Malloy Outlines Principles For Education Reform [WITH POLL]

Begins Laying Groundwork for 2012 Legislative Session


Gov. Dannel P. Malloy today sent a letter to state legislative leaders in which he outlined his principles for education reform.  Those principles will serve as a “roadmap” for the upcoming 2012 session of the General Assembly, a session in which the Governor has repeatedly said he will focus on education.

The Governor is seeking to introduce legislation “that is potent enough to make Connecticut a national leader in narrowing the achievement gap, and comprehensive enough to set the stage for a restoration of Connecticut as a model for creating academic excellence for all,” he said in a press released issued Tuesday.

He invited legislative leaders to join him in a bipartisan fashion to introduce proposals that “embrace a real sense of urgency and a willingness to deploy bold strategies, deliver a competitive edge, and prepare students for success in college and in their careers.”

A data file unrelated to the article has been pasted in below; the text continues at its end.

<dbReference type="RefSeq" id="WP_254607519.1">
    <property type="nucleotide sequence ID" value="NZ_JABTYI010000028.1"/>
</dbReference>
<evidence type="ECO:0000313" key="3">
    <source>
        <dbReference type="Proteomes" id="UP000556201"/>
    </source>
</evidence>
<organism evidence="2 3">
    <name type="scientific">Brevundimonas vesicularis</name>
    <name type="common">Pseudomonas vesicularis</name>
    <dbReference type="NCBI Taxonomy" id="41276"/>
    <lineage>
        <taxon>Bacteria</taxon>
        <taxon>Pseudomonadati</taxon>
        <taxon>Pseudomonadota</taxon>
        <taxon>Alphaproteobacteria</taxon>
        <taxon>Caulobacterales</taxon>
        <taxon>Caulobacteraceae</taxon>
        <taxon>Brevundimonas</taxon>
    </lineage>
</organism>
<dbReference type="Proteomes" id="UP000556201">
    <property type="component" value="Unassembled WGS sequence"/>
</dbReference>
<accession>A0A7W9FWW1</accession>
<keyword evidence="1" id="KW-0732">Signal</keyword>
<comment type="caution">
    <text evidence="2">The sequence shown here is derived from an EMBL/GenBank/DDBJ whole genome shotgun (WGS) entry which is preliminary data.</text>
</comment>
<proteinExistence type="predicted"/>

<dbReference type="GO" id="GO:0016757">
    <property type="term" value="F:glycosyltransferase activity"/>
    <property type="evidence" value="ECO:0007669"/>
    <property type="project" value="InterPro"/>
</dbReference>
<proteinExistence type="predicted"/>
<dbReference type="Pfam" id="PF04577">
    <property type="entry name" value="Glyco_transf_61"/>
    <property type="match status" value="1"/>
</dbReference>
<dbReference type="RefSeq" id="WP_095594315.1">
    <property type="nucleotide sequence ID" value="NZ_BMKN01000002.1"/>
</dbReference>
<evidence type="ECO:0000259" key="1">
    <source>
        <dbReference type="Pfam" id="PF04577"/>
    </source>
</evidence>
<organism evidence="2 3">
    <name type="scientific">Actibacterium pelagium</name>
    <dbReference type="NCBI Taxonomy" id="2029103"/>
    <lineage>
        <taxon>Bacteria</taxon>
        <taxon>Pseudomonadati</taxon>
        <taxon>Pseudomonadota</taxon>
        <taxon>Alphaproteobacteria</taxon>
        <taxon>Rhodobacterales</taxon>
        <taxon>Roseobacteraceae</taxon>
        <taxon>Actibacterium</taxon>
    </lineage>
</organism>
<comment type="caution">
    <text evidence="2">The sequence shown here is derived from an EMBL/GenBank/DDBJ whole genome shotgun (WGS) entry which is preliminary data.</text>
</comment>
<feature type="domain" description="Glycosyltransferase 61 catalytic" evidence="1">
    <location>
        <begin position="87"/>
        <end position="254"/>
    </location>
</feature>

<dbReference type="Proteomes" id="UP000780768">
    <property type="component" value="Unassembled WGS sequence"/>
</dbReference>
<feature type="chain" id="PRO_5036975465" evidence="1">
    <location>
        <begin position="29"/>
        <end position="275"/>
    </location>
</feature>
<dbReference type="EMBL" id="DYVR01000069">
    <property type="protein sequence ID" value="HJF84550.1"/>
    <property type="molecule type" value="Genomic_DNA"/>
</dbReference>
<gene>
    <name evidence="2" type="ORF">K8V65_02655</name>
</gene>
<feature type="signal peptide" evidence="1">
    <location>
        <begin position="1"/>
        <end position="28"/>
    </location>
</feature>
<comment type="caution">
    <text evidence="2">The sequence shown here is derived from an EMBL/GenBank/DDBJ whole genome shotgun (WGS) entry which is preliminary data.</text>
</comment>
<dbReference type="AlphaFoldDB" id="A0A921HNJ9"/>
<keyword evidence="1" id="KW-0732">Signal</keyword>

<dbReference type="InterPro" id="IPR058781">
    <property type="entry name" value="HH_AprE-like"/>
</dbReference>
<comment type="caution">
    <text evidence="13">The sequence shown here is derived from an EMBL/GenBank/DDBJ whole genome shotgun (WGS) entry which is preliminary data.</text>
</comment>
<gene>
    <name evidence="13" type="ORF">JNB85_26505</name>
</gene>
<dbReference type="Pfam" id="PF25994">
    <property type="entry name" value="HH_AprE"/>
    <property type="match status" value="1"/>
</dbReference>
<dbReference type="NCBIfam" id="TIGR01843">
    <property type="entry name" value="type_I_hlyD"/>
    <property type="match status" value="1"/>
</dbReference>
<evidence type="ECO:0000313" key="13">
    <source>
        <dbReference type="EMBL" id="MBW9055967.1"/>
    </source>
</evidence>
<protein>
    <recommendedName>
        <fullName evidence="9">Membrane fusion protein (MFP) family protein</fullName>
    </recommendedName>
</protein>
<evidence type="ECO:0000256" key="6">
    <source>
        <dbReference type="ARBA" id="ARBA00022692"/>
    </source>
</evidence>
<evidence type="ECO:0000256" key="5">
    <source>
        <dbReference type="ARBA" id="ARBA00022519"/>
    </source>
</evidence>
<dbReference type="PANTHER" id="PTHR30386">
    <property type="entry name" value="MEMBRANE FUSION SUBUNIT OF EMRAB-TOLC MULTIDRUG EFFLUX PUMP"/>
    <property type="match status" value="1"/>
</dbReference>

“Our state’s positioning has weakened to the point that we are not competitive in national grant competitions like the recent Race to the Top Early Learning Challenge,” the Governor wrote.  “Worse, the recent release of the National Assessment of Educational Progress results demonstrated that in most cases, Connecticut’s poor and minority students are less prepared for success than their peers in the vast majority of other states – and that our state has the largest achievement gap in the nation.”

In what he termed a “deliberate attempt to set high expectations,” the Governor closed his letter by writing, “We should not and will not accept half-measures and repackaged versions of the status quo.”

Governor Malloy is seeking to introduce legislation that:

  • Enhances families’ access to high-quality early childhood education opportunities
  • Authorizes the intensive interventions and enables the supports necessary to turn around Connecticut’s lowest-performing schools and districts
  • Expands the availability of high-quality school models, including traditional schools, magnets, charters, and others
  • Unleashes innovation by removing red tape and other barriers to success, especially in high-performing schools and districts